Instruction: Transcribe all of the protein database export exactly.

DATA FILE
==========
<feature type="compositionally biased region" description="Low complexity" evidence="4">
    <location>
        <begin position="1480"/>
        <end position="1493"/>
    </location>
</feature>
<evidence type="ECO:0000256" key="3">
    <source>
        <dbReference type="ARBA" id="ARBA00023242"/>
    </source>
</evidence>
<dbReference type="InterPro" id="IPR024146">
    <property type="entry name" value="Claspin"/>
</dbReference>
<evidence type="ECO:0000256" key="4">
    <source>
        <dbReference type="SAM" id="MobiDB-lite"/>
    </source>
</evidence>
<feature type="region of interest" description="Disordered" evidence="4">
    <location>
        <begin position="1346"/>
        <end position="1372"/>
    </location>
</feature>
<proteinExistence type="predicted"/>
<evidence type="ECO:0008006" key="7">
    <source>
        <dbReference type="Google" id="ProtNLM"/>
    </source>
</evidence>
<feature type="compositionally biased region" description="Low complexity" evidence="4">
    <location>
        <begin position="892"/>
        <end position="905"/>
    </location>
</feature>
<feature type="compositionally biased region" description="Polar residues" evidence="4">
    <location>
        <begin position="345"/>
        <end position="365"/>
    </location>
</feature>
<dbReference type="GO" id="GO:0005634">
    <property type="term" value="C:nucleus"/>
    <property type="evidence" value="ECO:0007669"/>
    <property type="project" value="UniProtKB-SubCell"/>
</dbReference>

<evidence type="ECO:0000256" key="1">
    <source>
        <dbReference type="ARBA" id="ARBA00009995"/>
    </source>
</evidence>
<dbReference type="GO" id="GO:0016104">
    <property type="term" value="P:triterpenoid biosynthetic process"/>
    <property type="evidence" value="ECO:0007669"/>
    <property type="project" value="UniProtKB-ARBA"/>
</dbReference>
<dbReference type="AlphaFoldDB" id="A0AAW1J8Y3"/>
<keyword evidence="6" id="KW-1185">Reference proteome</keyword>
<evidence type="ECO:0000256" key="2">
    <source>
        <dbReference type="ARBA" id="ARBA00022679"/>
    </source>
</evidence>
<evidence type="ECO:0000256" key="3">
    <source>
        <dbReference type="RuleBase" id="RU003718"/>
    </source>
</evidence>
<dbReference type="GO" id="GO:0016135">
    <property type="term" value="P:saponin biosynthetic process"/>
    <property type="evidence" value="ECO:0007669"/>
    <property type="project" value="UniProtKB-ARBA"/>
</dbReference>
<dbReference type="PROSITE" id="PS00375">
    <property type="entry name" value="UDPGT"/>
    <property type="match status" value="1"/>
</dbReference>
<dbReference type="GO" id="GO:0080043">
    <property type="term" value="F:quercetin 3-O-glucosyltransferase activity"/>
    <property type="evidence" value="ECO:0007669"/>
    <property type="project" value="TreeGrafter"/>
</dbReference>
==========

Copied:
<feature type="compositionally biased region" description="Low complexity" evidence="4">
    <location>
        <begin position="1480"/>
        <end position="1493"/>
    </location>
</feature>
<evidence type="ECO:0000256" key="3">
    <source>
        <dbReference type="ARBA" id="ARBA00023242"/>
    </source>
</evidence>
<dbReference type="InterPro" id="IPR024146">
    <property type="entry name" value="Claspin"/>
</dbReference>
<evidence type="ECO:0000256" key="4">
    <source>
        <dbReference type="SAM" id="MobiDB-lite"/>
    </source>
</evidence>
<feature type="region of interest" description="Disordered" evidence="4">
    <location>
        <begin position="1346"/>
        <end position="1372"/>
    </location>
</feature>
<proteinExistence type="predicted"/>
<evidence type="ECO:0008006" key="7">
    <source>
        <dbReference type="Google" id="ProtNLM"/>
    </source>
</evidence>
<feature type="compositionally biased region" description="Low complexity" evidence="4">
    <location>
        <begin position="892"/>
        <end position="905"/>
    </location>
</feature>
<feature type="compositionally biased region" description="Polar residues" evidence="4">
    <location>
        <begin position="345"/>
        <end position="365"/>
    </location>
</feature>
<dbReference type="GO" id="GO:0005634">
    <property type="term" value="C:nucleus"/>
    <property type="evidence" value="ECO:0007669"/>
    <property type="project" value="UniProtKB-SubCell"/>
</dbReference>

<evidence type="ECO:0000256" key="1">
    <source>
        <dbReference type="ARBA" id="ARBA00009995"/>
    </source>
</evidence>
<dbReference type="GO" id="GO:0016104">
    <property type="term" value="P:triterpenoid biosynthetic process"/>
    <property type="evidence" value="ECO:0007669"/>
    <property type="project" value="UniProtKB-ARBA"/>
</dbReference>
<dbReference type="AlphaFoldDB" id="A0AAW1J8Y3"/>
<keyword evidence="6" id="KW-1185">Reference proteome</keyword>
<evidence type="ECO:0000256" key="2">
    <source>
        <dbReference type="ARBA" id="ARBA00022679"/>
    </source>
</evidence>
<evidence type="ECO:0000256" key="3">
    <source>
        <dbReference type="RuleBase" id="RU003718"/>
    </source>
</evidence>
<dbReference type="GO" id="GO:0016135">
    <property type="term" value="P:saponin biosynthetic process"/>
    <property type="evidence" value="ECO:0007669"/>
    <property type="project" value="UniProtKB-ARBA"/>
</dbReference>
<dbReference type="PROSITE" id="PS00375">
    <property type="entry name" value="UDPGT"/>
    <property type="match status" value="1"/>
</dbReference>
<dbReference type="GO" id="GO:0080043">
    <property type="term" value="F:quercetin 3-O-glucosyltransferase activity"/>
    <property type="evidence" value="ECO:0007669"/>
    <property type="project" value="TreeGrafter"/>
</dbReference>